Former NSA contractor Edward Snowden appears by remote-controlled robot at a TED conference in Vancouver on March 18, 2014.
CNN  — 

More than a million supporters of Edward Snowden have petitioned President Barack Obama to pardon him, but the former National Security Agency contractor hasn’t submitted the required documents for clemency, according to the White House.

“Mr. Snowden has not filed paperwork to seek clemency from this administration,” White House Press Secretary Josh Earnest said on Tuesday.

Snowden has remained in Russia since 2013, when he provided details of previously unknown domestic and international US surveillance programs to media outlets.

A number of high-profile human-rights groups have publicly requested Obama issue some type of clemency for Snowden, including the American Civil Liberties Union, Amnesty International and Human Rights Watch. They’ve argued that doing so would help other whistleblowers come forward with perceived government wrongdoing.

The White House has said consistently that Snowden’s disclosures harmed national security, and insisted that returning to the United States for trail would be a necessary precursor to any pardon.

Speaking in November, Obama all but ruled out a pardon for Snowden, arguing he hadn’t lived up to the requirements necessary for such an act of clemency.

“I can’t pardon somebody who hasn’t gone before a court and presented themselves, so that’s not something that I would comment on at this point,” Obama told the German newspaper Der Spiegel.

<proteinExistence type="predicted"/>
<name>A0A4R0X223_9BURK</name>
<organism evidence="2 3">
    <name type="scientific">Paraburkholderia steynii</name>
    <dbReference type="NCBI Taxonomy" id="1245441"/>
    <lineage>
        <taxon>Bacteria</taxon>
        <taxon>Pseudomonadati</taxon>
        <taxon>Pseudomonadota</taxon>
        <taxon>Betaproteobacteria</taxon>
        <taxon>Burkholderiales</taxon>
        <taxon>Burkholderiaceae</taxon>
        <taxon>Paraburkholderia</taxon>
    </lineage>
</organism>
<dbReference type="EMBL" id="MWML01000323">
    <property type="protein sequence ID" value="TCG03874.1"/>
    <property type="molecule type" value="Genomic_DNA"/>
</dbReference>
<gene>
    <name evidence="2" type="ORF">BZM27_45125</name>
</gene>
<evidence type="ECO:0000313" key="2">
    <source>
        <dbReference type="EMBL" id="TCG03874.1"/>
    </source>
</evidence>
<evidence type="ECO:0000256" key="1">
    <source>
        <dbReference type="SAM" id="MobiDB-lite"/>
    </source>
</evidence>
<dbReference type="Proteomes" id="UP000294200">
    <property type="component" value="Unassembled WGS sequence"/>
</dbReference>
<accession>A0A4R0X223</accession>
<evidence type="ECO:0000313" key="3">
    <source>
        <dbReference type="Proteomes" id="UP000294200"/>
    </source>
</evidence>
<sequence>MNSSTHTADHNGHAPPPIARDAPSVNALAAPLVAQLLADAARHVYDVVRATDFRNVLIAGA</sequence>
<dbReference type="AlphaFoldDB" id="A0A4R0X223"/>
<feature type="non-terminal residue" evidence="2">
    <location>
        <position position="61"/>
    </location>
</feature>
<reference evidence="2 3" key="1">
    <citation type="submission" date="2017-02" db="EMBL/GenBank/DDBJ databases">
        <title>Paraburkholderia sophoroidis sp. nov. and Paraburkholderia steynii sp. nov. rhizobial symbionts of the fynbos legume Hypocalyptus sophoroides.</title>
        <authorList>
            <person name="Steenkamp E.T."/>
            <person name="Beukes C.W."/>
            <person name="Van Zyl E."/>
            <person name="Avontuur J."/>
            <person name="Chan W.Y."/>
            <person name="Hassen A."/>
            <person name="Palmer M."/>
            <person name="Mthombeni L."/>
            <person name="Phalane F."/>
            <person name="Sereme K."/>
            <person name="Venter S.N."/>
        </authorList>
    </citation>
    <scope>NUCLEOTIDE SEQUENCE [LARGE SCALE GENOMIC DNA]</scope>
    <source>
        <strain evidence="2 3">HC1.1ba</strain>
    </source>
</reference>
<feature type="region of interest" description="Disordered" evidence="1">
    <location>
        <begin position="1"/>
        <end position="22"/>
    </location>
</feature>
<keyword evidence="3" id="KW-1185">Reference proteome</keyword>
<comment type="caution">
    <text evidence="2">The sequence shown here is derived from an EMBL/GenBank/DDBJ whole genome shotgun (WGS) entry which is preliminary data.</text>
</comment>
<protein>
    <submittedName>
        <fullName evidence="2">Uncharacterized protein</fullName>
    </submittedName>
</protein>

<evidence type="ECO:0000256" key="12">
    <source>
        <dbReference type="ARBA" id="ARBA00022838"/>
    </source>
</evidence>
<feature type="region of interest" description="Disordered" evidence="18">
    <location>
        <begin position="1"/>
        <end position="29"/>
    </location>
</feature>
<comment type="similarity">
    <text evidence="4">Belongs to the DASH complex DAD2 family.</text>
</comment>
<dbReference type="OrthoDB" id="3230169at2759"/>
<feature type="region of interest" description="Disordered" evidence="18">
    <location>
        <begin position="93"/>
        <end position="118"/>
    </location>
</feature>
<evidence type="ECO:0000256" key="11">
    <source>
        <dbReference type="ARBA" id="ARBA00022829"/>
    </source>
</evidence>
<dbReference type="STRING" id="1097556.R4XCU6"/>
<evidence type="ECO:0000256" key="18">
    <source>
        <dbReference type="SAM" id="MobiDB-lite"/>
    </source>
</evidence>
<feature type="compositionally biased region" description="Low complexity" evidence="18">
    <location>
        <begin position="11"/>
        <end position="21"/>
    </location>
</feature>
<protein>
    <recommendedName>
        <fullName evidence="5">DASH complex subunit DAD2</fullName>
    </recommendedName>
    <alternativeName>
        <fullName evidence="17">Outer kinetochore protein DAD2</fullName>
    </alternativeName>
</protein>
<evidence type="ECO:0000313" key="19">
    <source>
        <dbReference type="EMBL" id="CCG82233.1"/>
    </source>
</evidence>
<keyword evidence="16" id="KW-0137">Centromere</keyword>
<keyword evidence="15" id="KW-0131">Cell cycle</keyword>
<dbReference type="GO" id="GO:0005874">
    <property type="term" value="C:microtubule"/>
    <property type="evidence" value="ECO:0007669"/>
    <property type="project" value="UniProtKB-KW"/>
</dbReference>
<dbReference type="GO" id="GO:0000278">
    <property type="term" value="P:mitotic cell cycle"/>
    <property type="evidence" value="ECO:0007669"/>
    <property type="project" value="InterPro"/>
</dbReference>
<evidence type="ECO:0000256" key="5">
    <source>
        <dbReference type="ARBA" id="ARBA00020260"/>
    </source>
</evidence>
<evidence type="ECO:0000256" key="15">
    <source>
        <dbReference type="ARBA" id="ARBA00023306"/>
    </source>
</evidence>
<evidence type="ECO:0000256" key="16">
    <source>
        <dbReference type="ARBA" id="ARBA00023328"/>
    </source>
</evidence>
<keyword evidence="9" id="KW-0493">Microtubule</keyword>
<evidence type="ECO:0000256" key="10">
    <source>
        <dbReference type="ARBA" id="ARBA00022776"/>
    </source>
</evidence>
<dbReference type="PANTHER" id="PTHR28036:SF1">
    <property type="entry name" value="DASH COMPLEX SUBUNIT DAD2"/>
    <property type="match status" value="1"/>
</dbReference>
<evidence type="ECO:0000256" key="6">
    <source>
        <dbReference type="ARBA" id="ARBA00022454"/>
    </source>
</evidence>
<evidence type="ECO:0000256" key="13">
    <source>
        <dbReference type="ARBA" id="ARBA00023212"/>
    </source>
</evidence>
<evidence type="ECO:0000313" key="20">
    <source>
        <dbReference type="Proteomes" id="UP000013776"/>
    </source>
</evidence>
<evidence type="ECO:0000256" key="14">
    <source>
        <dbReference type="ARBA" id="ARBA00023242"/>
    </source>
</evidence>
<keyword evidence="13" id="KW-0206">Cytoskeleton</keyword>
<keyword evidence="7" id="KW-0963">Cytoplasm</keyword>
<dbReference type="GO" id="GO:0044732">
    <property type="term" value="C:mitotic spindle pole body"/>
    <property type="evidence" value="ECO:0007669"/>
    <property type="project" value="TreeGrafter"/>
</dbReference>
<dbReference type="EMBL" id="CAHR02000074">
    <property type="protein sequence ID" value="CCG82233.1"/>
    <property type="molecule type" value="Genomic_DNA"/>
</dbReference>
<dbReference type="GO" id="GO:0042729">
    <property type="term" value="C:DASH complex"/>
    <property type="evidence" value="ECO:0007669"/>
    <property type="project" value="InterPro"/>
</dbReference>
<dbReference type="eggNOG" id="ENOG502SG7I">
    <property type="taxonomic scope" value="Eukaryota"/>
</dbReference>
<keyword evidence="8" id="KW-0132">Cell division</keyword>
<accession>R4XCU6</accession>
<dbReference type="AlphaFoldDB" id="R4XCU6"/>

“At the point at which Mr. Snowden wants to present himself before the legal authorities and make his arguments or have his lawyers make his arguments, then I think those issues come into play,” Obama said. “Until that time, what I’ve tried to suggest – both to the American people, but also to the world – is that we do have to balance this issue of privacy and security.”

Snowden wrote this month that if Obama were to issue pardons for leakers of US intelligence, he should grant clemency for Chelsea Manning, an Army private who provided sensitive documents to WikiLeaks.

Manning was court-martialed and sentenced to 35 years in prison. A transgender woman, the Pentagon hasn’t accepted Manning’s request to be recognized as female. She’s serving at an all-male facility at Fort Leavenworth, Kansas.